Tuesday, December 18, 2007

is there anybody out there? – a problem with the nhl

Note: this is the second part of a two part post, much like the complimentary songs in the Wall or peanut butter and jelly, this post goes hand in hand with the previous post.

It begins with a sorta surreal moment, watching someone play the theme (?) to Halo 3 on Guitar Hero III. No need to watch the whole thing, in fact, I encourage reading and listening to what will probably be the sample track on the top pop song in the summer of 2017.

There have been some issues raised recently with the NHL. They include:

Not enough fighting.

Too much fighting.

Too much expansion diluting the talent base.

Too much expansion into the US and not being able to find an identity.

Gary Bettman.

Lack of respect among players for each other.

The game is too fast.

Economic..... stuff

...and so forth.

I'm here to present another plausible option.

Since the dawn of time, people have gathered around fires and told fables of gladiators, philosophers, kings and paupers. Today, our fire is the internet, our gladiators; athletes.

What stories can we pass on about hockey players in the 21st century? That they were the first athletes to get lifelong contracts? I'm struggling to think of their legacy, and perhaps I've disabled a few brain cells and am therefore unable to come up with stories. Here's what comes to mind, Hockey story wise.

Nagano 1998, Dominik Hasek leading the Czech's by Canada as Wayne Greztky, at the end of his career, chasing the one accolade that he had yet to achieve, sitting on the bench holding back tears.

Leafs playoff runs, pre-lockout.

The Flames and Oilers incredible playoff runs. Fans that cared. Sorry, but with all due respect, I'm sure some south east teams have ardent fans, and I know they have ardent bloggers, but the game is not entrenched in those markets as it is elsewhere. In fact, even in certain entrenched areas, (Detroit, Chicago) the game is fading. Passing away into obscurity. Why? There are probably a hundred and one reasons.

Why do people watch sports, watch tv, listen to the radio? Answer could lie in the entertainment, drama, information garnered from them.

Games that have meaning, games that have stories; those are the ones worth watching and remembering. There are far too many options in this day and age, far too many other entertainment outlets a person can hook their wagon to. Games, all 82 (84?) of them just aren't interesting. Say what you want about football, but at least there are only 18 (CFL) or 16 (NFL) games that have a chance to be boring. 82 games * 2.5 hours per game is a lot of time. Sometimes less is more.

As it has a solid core, a solid fan base, the game won't die. Hockey will just continue to struggle in purgatory until it learns that it is not alone.

dissonance n: 1 a: lack of agreement; especially : inconsistency between the beliefs one holds or between one's actions and one's beliefs — compare cognitive dissonance b: an instance of such inconsistency or disagreement
2: a mingling of discordant sounds; especially : a clashing or unresolved musical interval or chord

Tuesday, December 04, 2007

halo cruel world

Photo taken from my car driving home from work yesterday. Snow and ice bending the tree on the left, but you can probably see that for yourself.

It's been a while, and finally there's something to say. Well, two thoughts, really. Perhaps they warrant two separate posts, but I'm going to bob and weave them into one. Putting things off for another day has lead to posting 5 times (or something like that) so far this year.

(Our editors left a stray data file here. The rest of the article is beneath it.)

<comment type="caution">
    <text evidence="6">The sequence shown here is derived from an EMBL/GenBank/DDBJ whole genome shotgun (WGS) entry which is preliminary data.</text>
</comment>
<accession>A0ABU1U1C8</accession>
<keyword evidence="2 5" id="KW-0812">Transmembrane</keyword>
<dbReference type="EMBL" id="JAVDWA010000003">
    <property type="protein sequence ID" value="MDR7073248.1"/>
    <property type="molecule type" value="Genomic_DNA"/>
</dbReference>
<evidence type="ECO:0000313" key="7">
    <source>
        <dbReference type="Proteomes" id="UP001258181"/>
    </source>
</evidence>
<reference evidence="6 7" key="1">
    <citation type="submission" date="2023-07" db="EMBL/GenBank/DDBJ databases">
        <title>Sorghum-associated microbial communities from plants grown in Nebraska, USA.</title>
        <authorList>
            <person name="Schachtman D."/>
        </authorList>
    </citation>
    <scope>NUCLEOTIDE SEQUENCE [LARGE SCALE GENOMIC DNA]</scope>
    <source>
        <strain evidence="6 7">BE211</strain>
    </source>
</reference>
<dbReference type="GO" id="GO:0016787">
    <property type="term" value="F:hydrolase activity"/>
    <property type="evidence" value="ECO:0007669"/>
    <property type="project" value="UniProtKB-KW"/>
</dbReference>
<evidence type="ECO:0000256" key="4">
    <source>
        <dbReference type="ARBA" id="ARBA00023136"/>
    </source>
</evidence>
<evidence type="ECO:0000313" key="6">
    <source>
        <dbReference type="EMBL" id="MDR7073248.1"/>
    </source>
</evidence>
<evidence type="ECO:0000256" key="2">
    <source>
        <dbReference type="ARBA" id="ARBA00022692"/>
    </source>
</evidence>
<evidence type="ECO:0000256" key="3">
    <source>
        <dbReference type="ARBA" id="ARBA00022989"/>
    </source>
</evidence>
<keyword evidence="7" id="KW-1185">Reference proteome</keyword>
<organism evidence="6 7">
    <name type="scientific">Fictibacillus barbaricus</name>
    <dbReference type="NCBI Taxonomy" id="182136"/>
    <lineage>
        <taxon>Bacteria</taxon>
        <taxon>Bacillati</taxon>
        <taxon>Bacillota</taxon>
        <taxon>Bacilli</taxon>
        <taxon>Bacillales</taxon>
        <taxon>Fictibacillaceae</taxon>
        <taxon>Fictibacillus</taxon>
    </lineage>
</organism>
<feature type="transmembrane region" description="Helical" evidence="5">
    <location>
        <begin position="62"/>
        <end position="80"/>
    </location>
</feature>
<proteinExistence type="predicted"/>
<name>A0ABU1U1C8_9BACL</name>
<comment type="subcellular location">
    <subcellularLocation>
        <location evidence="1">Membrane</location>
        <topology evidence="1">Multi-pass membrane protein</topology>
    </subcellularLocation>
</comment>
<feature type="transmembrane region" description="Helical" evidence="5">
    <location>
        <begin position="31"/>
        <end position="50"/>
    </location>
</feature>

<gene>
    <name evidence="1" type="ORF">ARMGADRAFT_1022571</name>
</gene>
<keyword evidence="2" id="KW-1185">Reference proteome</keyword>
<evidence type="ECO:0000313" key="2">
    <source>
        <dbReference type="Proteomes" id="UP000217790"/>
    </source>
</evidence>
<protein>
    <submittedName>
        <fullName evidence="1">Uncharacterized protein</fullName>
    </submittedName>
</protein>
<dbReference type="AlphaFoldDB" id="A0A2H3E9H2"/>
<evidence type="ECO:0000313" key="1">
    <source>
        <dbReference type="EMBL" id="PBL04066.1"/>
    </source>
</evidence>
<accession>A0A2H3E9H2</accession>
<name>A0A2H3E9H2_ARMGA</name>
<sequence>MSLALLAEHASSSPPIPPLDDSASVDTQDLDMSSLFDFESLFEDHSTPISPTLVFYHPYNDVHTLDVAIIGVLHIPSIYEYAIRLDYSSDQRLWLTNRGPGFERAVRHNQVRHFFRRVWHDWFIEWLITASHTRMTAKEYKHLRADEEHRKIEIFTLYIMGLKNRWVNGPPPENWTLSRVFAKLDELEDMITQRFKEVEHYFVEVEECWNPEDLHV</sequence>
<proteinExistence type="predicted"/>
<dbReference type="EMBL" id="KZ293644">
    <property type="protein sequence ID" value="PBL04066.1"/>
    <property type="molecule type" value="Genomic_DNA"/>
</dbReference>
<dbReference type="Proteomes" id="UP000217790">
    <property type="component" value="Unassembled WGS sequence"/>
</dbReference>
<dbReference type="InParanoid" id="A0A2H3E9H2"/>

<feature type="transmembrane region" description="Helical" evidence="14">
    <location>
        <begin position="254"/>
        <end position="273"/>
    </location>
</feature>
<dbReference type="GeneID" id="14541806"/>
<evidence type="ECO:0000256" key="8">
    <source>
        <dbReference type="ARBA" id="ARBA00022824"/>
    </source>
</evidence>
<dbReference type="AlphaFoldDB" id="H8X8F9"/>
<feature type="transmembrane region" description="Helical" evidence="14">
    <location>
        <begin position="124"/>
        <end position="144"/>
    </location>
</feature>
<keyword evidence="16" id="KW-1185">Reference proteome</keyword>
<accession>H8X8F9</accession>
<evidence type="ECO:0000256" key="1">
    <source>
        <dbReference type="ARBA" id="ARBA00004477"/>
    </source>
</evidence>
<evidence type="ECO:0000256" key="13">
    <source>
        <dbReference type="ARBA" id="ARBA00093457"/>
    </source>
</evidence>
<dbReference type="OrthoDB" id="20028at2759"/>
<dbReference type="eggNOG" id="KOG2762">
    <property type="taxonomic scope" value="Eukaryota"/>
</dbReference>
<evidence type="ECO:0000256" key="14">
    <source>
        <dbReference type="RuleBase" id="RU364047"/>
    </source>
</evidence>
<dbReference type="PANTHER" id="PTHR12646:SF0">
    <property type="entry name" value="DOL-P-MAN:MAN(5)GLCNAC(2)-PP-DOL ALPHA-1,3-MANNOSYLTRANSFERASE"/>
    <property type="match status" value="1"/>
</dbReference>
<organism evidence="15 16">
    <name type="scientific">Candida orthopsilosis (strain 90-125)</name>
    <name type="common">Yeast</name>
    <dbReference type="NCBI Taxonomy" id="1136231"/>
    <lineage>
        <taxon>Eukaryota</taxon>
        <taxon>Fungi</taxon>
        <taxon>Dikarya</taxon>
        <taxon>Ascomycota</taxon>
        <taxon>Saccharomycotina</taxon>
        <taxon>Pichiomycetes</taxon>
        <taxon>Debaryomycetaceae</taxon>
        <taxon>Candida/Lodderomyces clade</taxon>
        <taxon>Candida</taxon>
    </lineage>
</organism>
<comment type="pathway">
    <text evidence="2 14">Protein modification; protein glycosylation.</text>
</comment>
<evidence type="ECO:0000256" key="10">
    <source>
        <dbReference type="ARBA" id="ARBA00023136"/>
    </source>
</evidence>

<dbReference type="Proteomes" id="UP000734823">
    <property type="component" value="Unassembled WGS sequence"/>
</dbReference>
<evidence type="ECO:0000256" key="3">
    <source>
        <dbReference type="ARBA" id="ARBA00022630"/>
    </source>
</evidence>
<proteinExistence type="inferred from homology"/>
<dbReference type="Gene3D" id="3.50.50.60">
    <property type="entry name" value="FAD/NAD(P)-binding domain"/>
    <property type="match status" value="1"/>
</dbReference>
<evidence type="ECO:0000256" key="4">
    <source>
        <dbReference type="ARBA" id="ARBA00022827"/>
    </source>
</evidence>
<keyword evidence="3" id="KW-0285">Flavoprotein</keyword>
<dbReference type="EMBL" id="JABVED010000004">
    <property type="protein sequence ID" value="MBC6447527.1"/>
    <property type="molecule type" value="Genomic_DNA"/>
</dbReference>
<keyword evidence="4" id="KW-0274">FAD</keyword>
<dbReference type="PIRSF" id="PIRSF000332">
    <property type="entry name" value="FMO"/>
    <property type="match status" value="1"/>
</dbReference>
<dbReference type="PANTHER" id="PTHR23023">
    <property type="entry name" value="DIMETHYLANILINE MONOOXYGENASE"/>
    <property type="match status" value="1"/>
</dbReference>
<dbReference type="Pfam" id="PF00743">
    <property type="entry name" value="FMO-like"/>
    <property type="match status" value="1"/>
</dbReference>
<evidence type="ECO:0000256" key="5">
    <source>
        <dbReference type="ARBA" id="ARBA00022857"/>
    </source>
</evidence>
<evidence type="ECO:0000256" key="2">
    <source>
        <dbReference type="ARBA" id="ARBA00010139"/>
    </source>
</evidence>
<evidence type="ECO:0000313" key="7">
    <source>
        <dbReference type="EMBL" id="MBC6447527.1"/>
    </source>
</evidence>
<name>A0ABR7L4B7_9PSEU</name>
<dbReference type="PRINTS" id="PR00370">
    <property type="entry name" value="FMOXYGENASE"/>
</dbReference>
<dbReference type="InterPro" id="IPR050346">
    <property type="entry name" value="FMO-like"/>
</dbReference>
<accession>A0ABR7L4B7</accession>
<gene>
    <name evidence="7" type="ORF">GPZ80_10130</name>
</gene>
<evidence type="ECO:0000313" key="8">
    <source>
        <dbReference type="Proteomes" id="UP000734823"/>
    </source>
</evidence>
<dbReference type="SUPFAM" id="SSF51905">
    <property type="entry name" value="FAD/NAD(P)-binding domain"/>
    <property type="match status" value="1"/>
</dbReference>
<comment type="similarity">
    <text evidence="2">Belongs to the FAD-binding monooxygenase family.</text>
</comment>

Let's start with a musical note, because this post is designed as a multimedia experience. One of the problems I have been encountering with the posting is with all the blogs out there, why would anyone read mine (asides from friends and family of course)?

But you have driven me people, in the sea of mediocrity I believe I may have come up with an original idea. A YouTube video, designed as a soundtrack to accompany my poor literary skillz.

Let me set it up thusly. I have an xbox 360. I play Halo 3, and lose to what sounds like little girls online. I make that assumption based on the fact that they:

1. Kick my ass handily

2. Have decorated their online Halo characters to look as close to the colour pink as possible

3. Sound like little girls. With xbox online you can talk to your friends and opponents and these young kids have voices that sound like little girls.

4. I also lose to little boys, old boys, old women, teenagers; pretty much anyone who picks up a controller online, the only person I can beat is my friend Pat. But I haven't gone online in almost a week, so there's a chance Pat can beat me now. I doubt it; but then again, he does stay up and play video games to the point where his wife finds him asleep in the living room with the controller in his hand. So he plays hard.

I'll ignore the social ramifications of the statements I have just made, apologize for personifying Pat in such a light, but until he beats me, I'm not going to issue a retract. Also, he probably won't read this.

So, where was I? Yes, the Halo 3 soundtrack. Today, I was listening to it at work while working away at a spreadsheet, and one song came on and it felt like it was inspired by Pink Floyd. Now, I'm not saying that Halo 3 is as good as Pink Floyd; I'm just saying that one song on the soundtrack sounds like them. And for your information, the soundtrack to Halo 3 is #98 in ALL music sales on amazon.com. Considering it's the holiday season, that's no small feat.

Any who, the song I'm thinking of is track #15 on disc one (it's a two disc soundtrack, 9 hours of game play and tons of original music) called "The Ark. Edge Closer". Marty O'Donnell is accredited as the composer, and a big hand to him for what he has done.

So we're quite a ways into this, and I haven't introduced the multimedia experience. I've decided that this is going to be two posts now (actually the NHL decided it because the Leafs – Predators game starts in 10 minutes) and I'll write that post as I watch. It's about hockey, and specifically problems that I see with the NHL that I haven't found anyone else write about (read: did a search on "problem with the NHL", not as many hits as one might think).

Stay tuned....

hubris: noun: : exaggerated pride or self-confidence

Wednesday, October 31, 2007